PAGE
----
“The Tent”

by Donna Warren


I roved for many years looking for a roof over my head. I found buildings with spires—fingers pointing to the sky. I found round onion domes that reflected the golden sun, but all the creatures on the inside of these looked too much alike and spoke the same language. I kept on wandering.

Finally, after many miles and decades, I loped over a hill not far from the water and saw a giant tent. Two upside down horseshoes on the open canvas flap beckoned me. I trotted in and discovered a raucous crowd of animals – striped, spotted, feathered, and fanged. I heard meows, roars, hisses, and brays. When we had meetings, coming to consensus was like herding cats. I’d found my community.

Then, recently, we heard a loud crack. Our center pole snapped. One minute the tent was humming with bleats and neighs and oinks, while the next minute the roof had caved in; the folds of the canvas separating us. Caught unwares, many of us cried out, bruised, and even bleeding. Most in shock.

Now, I hear fearful whispers in every language—baaaaa, “How could this have happened? Was it lightning? But there was no thunder to warn us!” Angry murmurs, “Who, who, who’s to blame? Someone must be to blame!”

I wonder…was there too much wear and tear on the center pole? Did the bigger animals scratch their backs against it one too many times? Did the four steady corner poles pull too much, putting opposing pressures on the center?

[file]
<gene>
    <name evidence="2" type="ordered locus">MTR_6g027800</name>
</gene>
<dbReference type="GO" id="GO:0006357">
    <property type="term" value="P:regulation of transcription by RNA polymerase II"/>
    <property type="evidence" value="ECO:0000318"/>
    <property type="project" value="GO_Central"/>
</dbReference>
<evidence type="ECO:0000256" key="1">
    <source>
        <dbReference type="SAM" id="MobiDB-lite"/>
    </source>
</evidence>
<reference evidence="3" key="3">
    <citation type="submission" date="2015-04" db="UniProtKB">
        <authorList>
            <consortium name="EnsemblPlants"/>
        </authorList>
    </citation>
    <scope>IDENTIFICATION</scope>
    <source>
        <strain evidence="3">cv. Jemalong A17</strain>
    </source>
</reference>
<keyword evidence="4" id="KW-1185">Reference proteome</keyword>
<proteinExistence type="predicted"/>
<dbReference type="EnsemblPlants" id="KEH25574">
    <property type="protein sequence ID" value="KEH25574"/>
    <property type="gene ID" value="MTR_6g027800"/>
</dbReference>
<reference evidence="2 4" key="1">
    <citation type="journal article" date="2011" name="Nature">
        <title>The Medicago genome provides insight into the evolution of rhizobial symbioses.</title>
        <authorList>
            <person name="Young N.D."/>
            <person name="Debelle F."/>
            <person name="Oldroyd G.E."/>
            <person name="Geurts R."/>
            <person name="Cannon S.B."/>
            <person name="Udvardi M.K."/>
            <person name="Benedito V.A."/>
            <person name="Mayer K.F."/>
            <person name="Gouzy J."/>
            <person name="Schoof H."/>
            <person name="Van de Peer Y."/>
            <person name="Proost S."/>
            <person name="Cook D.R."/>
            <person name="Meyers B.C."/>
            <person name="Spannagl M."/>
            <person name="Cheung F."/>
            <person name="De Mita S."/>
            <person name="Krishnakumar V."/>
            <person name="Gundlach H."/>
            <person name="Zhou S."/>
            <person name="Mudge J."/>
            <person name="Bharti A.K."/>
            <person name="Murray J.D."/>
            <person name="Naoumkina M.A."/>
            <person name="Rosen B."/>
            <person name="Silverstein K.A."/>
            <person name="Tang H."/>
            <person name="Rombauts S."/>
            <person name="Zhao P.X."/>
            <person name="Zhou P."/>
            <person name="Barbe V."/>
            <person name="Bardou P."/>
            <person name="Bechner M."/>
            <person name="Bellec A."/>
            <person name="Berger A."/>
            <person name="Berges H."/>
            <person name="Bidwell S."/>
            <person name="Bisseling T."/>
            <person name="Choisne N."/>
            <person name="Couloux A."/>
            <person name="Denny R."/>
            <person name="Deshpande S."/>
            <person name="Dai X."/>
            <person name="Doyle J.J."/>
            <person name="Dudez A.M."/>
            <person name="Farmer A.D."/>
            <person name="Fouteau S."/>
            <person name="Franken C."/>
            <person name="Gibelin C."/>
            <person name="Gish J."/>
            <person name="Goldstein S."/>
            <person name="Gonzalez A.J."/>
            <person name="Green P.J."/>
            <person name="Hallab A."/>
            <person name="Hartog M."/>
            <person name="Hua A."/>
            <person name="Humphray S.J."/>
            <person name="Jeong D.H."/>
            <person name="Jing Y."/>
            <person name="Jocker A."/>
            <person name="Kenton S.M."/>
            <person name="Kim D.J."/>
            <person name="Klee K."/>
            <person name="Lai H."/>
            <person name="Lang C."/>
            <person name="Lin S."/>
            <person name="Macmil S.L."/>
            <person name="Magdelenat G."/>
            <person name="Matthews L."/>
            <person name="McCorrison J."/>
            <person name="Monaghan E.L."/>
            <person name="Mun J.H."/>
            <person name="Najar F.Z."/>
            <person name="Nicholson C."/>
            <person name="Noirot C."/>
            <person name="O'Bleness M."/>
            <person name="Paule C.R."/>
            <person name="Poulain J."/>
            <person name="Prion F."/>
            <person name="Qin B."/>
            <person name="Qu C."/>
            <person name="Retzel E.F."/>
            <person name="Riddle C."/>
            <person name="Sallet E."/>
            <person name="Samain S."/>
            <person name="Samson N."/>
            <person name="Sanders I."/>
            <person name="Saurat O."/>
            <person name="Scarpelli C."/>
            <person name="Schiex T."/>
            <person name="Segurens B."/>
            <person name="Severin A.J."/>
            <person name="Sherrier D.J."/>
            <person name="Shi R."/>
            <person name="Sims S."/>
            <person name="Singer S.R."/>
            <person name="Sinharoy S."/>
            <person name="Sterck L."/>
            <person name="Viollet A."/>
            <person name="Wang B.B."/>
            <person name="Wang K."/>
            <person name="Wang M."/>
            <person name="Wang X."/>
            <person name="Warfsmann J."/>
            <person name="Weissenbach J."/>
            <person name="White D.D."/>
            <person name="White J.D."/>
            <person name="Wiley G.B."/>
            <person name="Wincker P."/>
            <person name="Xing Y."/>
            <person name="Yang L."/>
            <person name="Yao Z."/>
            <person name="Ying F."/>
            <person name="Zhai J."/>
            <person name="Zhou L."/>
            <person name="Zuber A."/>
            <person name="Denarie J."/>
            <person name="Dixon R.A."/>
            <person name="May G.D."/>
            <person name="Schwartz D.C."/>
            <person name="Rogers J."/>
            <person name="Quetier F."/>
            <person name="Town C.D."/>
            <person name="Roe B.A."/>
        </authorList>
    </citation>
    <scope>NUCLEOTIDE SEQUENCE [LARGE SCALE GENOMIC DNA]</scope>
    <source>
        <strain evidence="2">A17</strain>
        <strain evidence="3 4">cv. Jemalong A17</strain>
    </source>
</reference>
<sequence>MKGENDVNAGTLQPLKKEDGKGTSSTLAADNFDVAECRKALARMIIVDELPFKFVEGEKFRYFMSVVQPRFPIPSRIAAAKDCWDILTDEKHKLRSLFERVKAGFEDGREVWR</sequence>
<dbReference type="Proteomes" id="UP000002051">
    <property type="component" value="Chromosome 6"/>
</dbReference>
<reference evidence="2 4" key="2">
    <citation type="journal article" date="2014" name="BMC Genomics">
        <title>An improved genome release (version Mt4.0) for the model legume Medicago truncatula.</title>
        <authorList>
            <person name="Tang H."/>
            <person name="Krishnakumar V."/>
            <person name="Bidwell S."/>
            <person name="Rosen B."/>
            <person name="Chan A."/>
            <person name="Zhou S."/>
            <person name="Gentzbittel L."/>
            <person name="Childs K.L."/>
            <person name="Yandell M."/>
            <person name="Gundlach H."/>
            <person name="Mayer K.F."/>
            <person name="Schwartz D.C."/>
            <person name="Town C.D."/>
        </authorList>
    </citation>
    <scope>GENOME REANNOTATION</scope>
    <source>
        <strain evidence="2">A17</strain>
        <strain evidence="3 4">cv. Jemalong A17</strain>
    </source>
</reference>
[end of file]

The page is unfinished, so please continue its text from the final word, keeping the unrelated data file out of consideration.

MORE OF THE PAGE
Did maintenance forget to oil and varnish the pole regularly? Or was it just the wrong type of pole for this tent in the first place?

Some moooooo, “A bigger, stronger pole is needed.” But I wonder… would that overwhelm the integrity of the four corner poles who have worked so hard to keep the tent erect for so many years?

Others caw caw, “Do we need a center pole at all? Why not re-design the roof and rely on the steadiness of the four corner poles?” But I wonder… what about the animals who enjoy circling around the center pole, meeting in the middle of the tent for cross-species communication?

A few bark, “It’s time to eliminate all poles and create an entirely new structure!” But I wonder… what about those animals who love their 50 year old canvas tent? The smells of past giraffes and zebras and rhinos.
So, what do we do? Hire a pole specialist? An animal specialist? Or both?

Meanwhile, the bruised need ice packs, and the bleeding need tourniquets. Those in shock, warm blankets. I wonder… can we tend to our wounded and work together to raise our roof? Can we listen deeply to the throaty whispers as well as the strident shouts? Can we begin to look beyond our beaks, our claws, and our sharp teeth and rebuild trust? Can we learn how to avoid this type of unexpected calamity in the future? So that we can get on with our buzzing and squealing and chirping and chattering?

I wonder.